Direct Biomass to Alcohol: Boosting Yields from Clostridium Thermocellum
The discovery of the gene controlling ethanol production in a microorganism known as “Clostridium thermocellum” will mean that scientists can now experiment with genetically altering biomass plants to produce more ethanol. Current methods to make ethanol from a type of biomass found in switchgrass and agricultural waste require the addition of expensive enzymes to break down the plant’s barriers that guard energy-rich sugars. Scientists, including those at BESC, have been working to develop a more streamlined approach in which tailor-made microorganisms produce their own enzymes that unlock the plant’s sugars and ferment them into ethanol in a single step. Identifying this gene is a key step towards making the first tailor-made microorganism that produces more ethanol. _Energy.gov_via_GCCClostridium thermocellum is a promising bacterium capable of direct biomass to alcohol transformation. Oak Ridge National Labs scientists are learning how to make C. thermocellum more tolerant of higher ethanol concentrations, so that it can produce higher concentrations of ethanol. Such improved yields should reduce the overall costs of ethanol, and eventually the same approach will be used to achieve higher yields of other chemicals from biomass.
Ethanol intolerance is an important metric in terms of process economics, and tolerance has often been described as a complex and likely multigenic trait for which complex gene interactions come into play. Here, we resequence the genome of an ethanol-tolerant mutant, show that the tolerant phenotype is primarily due to a mutated bifunctional acetaldehyde-CoA/alcohol dehydrogenase gene (adhE), hypothesize based on structural analysis that cofactor specificity may be affected, and confirm this hypothesis using enzyme assays.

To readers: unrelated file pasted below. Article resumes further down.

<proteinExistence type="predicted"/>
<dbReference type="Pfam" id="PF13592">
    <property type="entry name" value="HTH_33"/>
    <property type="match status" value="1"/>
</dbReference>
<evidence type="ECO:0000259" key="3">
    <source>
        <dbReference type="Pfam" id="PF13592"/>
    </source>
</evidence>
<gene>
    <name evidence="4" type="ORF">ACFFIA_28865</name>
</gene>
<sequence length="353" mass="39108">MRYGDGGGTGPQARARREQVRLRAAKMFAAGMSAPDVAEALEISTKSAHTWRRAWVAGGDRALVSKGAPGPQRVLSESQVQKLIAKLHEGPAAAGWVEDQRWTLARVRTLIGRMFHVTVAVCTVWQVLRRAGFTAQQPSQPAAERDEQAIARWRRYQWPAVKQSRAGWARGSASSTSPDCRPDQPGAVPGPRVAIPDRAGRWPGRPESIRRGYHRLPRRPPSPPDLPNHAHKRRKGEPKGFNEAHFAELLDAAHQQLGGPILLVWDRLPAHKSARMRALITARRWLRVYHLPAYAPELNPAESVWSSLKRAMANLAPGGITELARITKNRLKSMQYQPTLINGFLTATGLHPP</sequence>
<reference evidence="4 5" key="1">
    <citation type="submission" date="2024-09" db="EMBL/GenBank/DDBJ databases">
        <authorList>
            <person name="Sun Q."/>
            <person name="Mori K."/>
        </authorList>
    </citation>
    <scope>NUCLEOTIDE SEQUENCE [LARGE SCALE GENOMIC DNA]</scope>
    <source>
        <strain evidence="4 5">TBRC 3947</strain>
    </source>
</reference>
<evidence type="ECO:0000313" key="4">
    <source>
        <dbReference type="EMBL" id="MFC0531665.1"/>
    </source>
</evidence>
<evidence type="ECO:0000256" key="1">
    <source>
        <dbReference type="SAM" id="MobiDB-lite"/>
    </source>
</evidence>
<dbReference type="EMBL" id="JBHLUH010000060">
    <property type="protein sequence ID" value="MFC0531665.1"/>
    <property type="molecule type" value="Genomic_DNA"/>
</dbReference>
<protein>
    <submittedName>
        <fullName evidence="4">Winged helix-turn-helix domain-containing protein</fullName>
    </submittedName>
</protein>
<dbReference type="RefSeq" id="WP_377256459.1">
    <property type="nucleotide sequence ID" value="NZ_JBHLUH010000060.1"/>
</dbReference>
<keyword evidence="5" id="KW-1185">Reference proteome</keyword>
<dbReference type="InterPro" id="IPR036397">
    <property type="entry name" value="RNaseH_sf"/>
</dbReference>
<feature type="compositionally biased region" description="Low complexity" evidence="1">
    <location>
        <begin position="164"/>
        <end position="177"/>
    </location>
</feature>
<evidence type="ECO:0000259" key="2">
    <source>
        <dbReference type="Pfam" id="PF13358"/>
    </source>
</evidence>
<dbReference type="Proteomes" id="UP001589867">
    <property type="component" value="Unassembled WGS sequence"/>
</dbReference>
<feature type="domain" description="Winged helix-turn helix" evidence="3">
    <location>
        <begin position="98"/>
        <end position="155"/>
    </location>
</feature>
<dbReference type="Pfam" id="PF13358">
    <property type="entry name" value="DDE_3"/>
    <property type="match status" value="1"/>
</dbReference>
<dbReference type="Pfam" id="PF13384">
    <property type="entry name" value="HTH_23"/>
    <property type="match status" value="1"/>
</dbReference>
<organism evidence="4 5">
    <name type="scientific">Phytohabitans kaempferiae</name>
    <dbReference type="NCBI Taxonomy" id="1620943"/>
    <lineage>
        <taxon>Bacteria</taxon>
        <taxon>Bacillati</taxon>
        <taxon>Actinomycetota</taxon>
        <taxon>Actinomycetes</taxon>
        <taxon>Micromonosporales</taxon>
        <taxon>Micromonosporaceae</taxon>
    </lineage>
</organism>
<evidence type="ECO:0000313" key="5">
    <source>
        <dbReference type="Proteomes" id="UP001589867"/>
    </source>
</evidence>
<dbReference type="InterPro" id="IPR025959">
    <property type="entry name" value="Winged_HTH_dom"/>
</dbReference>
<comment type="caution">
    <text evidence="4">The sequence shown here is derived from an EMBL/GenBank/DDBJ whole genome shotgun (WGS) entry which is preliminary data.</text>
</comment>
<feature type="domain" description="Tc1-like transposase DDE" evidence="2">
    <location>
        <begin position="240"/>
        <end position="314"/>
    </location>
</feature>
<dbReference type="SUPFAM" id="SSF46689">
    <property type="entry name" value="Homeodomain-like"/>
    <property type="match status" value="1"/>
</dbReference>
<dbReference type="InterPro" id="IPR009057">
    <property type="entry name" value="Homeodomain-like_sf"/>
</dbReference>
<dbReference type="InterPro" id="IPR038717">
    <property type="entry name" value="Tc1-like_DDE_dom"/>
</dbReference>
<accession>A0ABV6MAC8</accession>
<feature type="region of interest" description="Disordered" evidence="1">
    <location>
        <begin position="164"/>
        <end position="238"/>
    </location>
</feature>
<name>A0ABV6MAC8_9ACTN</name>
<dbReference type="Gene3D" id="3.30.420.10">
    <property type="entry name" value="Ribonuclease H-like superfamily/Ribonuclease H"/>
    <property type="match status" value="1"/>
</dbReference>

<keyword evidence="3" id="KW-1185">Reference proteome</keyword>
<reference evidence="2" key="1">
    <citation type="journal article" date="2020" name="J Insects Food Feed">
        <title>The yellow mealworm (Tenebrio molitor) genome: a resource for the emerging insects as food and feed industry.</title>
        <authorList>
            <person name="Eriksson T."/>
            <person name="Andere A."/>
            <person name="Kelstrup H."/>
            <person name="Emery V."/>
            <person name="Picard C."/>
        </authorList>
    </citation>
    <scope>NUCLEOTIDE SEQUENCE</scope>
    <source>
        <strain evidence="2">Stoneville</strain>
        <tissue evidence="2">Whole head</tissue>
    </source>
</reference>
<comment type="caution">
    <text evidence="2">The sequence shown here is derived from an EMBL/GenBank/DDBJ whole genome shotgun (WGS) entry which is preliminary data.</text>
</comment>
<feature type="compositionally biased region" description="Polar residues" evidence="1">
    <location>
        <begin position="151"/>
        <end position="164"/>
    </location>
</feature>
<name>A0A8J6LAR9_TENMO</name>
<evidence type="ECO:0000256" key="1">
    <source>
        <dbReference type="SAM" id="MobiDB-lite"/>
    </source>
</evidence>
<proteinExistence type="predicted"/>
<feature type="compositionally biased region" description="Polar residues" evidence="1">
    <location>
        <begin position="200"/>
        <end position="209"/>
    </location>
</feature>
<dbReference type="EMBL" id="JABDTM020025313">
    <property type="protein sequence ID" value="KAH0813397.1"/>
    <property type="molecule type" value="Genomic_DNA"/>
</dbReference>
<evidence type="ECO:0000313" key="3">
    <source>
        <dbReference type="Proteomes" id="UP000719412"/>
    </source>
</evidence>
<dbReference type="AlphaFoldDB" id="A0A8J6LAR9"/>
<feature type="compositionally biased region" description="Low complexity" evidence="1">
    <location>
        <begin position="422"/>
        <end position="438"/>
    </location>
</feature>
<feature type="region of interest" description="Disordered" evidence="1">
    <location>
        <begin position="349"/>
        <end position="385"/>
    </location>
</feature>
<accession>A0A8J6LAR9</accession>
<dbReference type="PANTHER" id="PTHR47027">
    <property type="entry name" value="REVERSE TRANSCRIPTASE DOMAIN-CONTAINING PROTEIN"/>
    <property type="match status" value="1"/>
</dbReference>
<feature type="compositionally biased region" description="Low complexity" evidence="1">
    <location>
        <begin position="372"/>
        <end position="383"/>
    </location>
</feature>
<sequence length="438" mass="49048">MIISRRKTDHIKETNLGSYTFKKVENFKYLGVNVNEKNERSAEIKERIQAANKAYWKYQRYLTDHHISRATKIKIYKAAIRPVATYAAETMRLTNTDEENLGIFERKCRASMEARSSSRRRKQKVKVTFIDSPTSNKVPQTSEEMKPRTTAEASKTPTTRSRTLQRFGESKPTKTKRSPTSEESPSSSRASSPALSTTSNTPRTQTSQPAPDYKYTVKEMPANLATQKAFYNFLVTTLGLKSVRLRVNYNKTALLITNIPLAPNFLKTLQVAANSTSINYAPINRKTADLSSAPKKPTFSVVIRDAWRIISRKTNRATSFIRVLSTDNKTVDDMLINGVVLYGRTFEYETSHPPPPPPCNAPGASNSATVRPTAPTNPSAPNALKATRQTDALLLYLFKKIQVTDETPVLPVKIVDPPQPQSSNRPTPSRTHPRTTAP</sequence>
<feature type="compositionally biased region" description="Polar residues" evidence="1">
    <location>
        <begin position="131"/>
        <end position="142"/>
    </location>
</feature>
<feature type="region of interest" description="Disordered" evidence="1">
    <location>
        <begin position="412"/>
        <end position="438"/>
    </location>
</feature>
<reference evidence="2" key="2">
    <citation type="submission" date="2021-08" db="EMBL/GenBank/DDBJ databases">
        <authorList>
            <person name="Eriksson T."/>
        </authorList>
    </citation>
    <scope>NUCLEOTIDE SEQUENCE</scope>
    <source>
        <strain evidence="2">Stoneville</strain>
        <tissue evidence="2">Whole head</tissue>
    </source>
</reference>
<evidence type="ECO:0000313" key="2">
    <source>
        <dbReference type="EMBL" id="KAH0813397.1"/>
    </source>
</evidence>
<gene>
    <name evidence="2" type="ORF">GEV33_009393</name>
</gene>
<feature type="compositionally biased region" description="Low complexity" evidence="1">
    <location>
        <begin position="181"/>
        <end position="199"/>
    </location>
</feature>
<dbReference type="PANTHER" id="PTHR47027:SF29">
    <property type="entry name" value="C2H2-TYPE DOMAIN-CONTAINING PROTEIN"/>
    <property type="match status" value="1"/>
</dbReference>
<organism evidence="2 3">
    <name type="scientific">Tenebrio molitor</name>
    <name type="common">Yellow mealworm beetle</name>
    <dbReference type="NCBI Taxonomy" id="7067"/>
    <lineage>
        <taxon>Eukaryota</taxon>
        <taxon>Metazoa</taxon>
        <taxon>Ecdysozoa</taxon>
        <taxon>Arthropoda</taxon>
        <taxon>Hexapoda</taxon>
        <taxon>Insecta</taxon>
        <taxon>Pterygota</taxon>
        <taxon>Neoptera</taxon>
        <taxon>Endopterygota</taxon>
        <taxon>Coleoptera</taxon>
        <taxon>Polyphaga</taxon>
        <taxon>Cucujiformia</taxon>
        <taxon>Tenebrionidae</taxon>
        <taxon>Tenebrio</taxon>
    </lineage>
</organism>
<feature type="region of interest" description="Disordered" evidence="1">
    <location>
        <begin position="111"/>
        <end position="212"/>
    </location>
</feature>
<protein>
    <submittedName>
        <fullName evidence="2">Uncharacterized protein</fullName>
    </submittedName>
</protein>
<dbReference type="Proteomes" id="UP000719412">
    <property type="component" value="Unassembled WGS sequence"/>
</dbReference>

...Future determination of compounds resisted by these strains may reveal the selective pressures that led to evolution of altered cofactor specificity of AdhE and suggest further paths for metabolic engineering of this organism for industrial biofuel production. Finally, the ability to identify and characterize sets of biological components linked to desired phenotypes, such as the mutated AdhE gene in this study, or overexpression of endogenous genes offers the prospect for improved rational design of systems in the future that will be best suited to particular feedstocks and desired processes. _GCC
Another study on the metabolic analysis of C. thermocellum for improved bioethanol production
As mentioned many times here at AFE, the race is on between different approaches to produce high yields of biofuels and high yield chemicals directly from biomass and wastes.
- The above approach involves exhaustive genomic studies of promising organisms, with focused alterations of the genome.
- Another approach involves the attempt to "pack the genome" of a particular microbe with all the enzyme-genes it will need to carry out all the necessary reactions to produce the fuel or chemical from the inexpensive feedstock.
- Yet another approach involves the use of multiple micro-organisms working as a team, either in batch form, in stages, or separated by membranes which are permeable to the chemicals of interest.
- Still another approach will utilise biological enzymes packaged inside protective spheres which allow them to catalyse specific reactions but protect them from potentially harmful compounds in the broth.
- Finally, the use of nanotechnological catalysts, mimics of biological enzymes, is likely to be the ultimate winner of this contest -- given the greater hardiness of non-organic materials to potentially toxic alcohols and chemicals.